There are three or maybe four types or styles of BCD. The most common is the jacket style. This is often called a vest style as well. It looks like a vest that you close in the front and the air bladders wrapping around you. You will feel the changes in the size of the air bladders as they fill with the air around your waist and rib cage. When floating at the surface, these are easy to lay back on and rest.
The back inflate BCD has air bladders that wrap around the backplate and tank. This design allows more freedom of movement around the arms and chest. It also disperses the buoyancy more evenly while moving horizontally in the water. However, some divers have trouble adapting to this style on the surface as they will push you a little face forward.
You will also hear of a Wing and Plate (W/P) design. These are similar to the back inflate and many consider them a part of that design. The major difference is the W/P’s air bladders can be changed. This is a major factor for technical diving.
A more recent style is known as the hybrid. A hybrid has most of the air bladder volume as a back inflate, with some inflation around you. This gives you the benefits of both styles.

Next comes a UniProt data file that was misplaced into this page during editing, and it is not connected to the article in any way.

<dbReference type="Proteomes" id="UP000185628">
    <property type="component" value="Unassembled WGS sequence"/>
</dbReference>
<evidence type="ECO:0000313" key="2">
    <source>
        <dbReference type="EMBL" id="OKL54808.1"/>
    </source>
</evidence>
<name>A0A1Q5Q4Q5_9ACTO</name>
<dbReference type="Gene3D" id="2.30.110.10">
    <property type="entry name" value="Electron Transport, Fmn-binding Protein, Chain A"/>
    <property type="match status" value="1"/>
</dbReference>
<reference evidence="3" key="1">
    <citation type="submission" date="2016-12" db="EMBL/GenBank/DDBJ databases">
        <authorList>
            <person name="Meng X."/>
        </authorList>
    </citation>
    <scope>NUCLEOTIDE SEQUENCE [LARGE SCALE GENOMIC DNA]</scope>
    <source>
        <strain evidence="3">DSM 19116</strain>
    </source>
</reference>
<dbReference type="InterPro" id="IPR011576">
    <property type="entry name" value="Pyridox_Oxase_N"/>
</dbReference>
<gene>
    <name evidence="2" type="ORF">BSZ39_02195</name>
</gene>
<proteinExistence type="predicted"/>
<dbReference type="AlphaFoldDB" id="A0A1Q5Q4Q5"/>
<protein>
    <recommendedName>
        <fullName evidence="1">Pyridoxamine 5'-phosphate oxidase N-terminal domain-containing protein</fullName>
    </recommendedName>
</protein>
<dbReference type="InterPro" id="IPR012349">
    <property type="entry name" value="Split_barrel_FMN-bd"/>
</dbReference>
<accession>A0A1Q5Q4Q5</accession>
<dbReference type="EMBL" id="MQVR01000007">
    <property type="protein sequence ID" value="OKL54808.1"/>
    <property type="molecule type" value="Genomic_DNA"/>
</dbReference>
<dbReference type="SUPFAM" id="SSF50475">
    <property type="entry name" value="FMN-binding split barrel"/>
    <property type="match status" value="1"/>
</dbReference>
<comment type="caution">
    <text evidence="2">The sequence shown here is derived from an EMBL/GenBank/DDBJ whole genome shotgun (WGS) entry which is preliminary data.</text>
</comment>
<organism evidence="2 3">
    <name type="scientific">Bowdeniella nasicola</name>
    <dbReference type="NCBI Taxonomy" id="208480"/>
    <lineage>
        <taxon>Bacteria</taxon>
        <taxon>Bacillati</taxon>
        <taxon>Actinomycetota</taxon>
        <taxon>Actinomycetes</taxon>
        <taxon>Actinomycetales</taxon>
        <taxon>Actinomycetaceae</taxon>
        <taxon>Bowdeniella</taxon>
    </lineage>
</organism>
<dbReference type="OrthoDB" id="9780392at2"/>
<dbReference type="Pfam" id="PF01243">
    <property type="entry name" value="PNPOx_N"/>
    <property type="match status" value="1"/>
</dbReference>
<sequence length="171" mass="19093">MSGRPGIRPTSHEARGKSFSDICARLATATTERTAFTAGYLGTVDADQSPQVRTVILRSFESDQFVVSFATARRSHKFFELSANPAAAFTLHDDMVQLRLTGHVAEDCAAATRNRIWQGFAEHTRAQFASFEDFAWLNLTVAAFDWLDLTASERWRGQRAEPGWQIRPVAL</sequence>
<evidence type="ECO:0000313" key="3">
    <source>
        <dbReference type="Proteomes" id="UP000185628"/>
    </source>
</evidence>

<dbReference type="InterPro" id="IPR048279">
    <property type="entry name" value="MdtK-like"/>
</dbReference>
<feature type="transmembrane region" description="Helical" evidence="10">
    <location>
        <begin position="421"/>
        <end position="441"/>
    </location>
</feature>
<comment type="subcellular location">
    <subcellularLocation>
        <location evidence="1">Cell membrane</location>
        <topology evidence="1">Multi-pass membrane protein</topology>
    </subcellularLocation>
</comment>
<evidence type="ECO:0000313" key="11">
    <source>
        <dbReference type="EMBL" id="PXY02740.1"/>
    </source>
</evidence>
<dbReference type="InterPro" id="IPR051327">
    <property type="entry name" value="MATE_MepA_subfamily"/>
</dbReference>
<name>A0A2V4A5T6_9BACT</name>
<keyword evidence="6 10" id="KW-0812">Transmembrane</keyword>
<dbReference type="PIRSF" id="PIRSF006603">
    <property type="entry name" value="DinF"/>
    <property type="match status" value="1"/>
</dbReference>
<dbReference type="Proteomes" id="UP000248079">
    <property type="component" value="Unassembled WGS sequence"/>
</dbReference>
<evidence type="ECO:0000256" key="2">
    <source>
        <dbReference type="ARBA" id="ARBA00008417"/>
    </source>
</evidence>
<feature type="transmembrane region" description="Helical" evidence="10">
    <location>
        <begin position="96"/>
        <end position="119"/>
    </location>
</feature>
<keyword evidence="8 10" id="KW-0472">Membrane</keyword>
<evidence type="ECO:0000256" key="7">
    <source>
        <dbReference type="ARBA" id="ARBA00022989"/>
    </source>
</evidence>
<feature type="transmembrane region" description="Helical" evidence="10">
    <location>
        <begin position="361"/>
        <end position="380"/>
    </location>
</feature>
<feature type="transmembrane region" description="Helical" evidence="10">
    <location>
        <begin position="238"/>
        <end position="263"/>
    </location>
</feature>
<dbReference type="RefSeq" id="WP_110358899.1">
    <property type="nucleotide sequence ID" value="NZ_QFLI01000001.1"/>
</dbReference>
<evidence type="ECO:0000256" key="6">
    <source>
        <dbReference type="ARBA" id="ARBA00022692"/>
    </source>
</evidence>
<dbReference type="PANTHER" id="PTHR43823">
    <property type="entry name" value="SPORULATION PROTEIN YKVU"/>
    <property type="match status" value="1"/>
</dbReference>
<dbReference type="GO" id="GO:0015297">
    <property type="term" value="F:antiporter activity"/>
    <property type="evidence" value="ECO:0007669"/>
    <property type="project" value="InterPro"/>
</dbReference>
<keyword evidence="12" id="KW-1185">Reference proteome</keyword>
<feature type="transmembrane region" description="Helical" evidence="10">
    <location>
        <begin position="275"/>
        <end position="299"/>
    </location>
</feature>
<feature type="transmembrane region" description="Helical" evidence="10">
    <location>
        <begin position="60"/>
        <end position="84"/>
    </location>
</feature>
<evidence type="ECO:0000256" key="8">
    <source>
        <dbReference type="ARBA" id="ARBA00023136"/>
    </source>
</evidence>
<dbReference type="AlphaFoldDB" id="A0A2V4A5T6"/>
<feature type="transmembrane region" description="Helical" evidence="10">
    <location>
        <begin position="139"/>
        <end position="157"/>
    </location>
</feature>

It is also important the top-rated beginner BCD you choose fits your body well. BCD’s come in many sizes so finding the right fit will not be difficult. Also, most BCDs have straps that adjust to fine-tune the fitting. If a BCD is too small it may hinder your movement in the arms and even hamper your breathing. A BCD that is too large will not stay in place.
The most important thing to remember about the concern of how much your BCD weighs is that it only matters when the BCD is out of the water. In the water, the amount of air in the bladder will determine if your BCD has any weight. The weight of a BCD comes into play mostly for travel. Most BCDs will weigh under 10 pounds, but you may find an ultra-lightweight design that weighs only 5 pounds.
Valves are a part of the system to control your buoyancy in the water. The best beginner BCD would have 2-3 valves, which would allow you to dump or release air from the device as needed. All BCD has a dump valve attached to the inflator hose. This is the one used mostly during ascent and descent. A lower rear dump valve is used when horizontal and a head-down descent.